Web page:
26 February 2020

Making QI a way of being

In October 2019, Craig Donohoe, a QI Coach and Service User, aptly summarised the sentiment that was being echoed from different parts of the organisation – “QI should be a way of being”

The way we do quality improvement work at ELFT has been expanding to include everyday improvement activities that happen outside of formal quality improvement projects. We are calling this #DailyImprovement, signalling the use of quality improvement tools, methods and approaches to improve things in daily work, interaction with services and personal life.

In February 2020, Satwinder, a QI coach and service user and Michelle Rigozzi, an QI Improvement Advisor, attended Stockwood Community Mental Health Team’s away day and put this new teaching session to test. The team learnt two new tools…

  1. Fishbone exercise
  2. 6 thinking hats

Fishbone diagram: One group practiced the tool on a room bookings issue.  The fishbone tool expanded their theories about why it is difficult to book rooms.  Initially the theories focused on not having enough meeting rooms, but the fishbone prompted them to think about more factors, e.g. the process of booking and behaviours that could also be addressed.  For example, it surfaced the need for improving the process of cancelling room bookings when not in use.  The tool ‘Five Whys’ was then used to dig deeper into the causes behind the causes.

  • First why: Why are the rooms not cancelled?  Because people don’t know the process.
  • Second why: Why do people not know the process?  Because it hasn’t been communicated.
  • Third why: Why has it not been communicated? And so on…

 

Six thinking hats: The team applied this to planning their summer party.  They spent two minutes seeing the planning through the lens of six different hats, which represent six different mindsets:

  • Red hat: Emotions, hunches, intuition, gut feelings
  • White hat: Facts, neutral, objective, information
  • Grey hat: Critic, analyst, logical negative
  • Yellow hat: Sunshine, optimism, logical positive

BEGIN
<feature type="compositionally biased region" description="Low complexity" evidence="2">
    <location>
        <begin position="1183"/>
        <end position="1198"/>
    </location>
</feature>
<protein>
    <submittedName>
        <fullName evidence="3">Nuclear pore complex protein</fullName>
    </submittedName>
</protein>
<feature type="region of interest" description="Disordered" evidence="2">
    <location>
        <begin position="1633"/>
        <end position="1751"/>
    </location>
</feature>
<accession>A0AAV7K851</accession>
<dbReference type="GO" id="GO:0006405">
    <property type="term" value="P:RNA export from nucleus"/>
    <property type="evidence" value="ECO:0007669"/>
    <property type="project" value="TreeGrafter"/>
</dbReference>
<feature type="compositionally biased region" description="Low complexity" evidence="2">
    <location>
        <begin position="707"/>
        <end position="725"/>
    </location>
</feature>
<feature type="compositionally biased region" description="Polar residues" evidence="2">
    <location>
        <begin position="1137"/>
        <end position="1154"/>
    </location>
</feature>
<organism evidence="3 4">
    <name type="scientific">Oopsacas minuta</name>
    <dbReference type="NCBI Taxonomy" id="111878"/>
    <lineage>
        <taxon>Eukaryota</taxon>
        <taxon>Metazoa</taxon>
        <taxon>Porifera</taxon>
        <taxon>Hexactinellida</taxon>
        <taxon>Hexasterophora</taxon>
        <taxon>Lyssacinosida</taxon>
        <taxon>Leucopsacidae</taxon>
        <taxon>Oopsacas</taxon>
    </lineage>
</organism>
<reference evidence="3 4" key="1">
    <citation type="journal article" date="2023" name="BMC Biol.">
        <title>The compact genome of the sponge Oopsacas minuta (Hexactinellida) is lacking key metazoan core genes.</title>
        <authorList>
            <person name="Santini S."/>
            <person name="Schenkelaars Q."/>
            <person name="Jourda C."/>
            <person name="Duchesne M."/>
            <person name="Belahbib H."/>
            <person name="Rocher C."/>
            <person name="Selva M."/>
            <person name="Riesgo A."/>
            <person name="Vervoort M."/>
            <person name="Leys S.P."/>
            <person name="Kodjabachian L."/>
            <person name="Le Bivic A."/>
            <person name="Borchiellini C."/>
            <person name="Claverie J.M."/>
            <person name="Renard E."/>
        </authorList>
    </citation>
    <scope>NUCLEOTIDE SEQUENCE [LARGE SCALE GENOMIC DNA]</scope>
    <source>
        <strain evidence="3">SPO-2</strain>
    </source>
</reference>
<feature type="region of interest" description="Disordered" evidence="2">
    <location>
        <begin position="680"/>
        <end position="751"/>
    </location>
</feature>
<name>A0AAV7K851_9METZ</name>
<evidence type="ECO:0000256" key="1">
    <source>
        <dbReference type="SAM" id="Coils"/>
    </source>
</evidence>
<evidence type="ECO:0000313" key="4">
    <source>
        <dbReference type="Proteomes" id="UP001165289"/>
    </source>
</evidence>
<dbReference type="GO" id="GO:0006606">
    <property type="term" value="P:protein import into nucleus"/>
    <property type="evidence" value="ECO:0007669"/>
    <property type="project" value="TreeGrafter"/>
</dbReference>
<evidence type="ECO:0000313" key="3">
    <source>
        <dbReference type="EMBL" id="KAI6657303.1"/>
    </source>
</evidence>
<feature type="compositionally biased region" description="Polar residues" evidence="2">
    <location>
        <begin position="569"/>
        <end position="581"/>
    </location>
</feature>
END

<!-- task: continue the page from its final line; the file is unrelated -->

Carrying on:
• Green hat: Creative growth, possibilities, ideas
  • Blue hat: Cool, agenda, process, organiser, overview, decision

This helped the team to think of creative (green), positive (yellow) things like live music in a park and fancy dress, as well as logistics – when, where, who etc (blue hat) – and what could happen if it rains (grey hat)!  Each hat was made in play-doh and held up one at a time as a reminder of which hat they were on.

Edward De Bono who created the tool says: The main difficulty of thinking is confusion. We try to do too much at once.  Emotions, information, logic, hope and creativity all crowd in on us.  It’s like juggling too many balls. 

The exercise helps to not just see things one or two ways, but creatively and from many sides.  It is not about labelling people as a particular hat e.g. “she’s so yellow hat”.  The purpose is to ensure that all types of thinking are brought into the conversation when generating and selecting ideas.

Satwinder and Michelle planned to teach the team a third tool, The Driver Diagram, but to their delight the team were already using this tool. The team had used a driver diagram to align their objectives with the Trust’s overall strategy.

"One of the things I was just delighted to hear about from this Team Away Day was that work happening within this team was a product of learning from the Improvement Leaders Programme, Wave 8. This is a fantastic example of #DailyImprovement. " - Auzewell Chitewe, Associate Director of Quality Improvement

Slides from the away day can be found here.


If you haven’t already, have a read of Dr. Amar’s blog and catch up on all things Daily Improvement.

 

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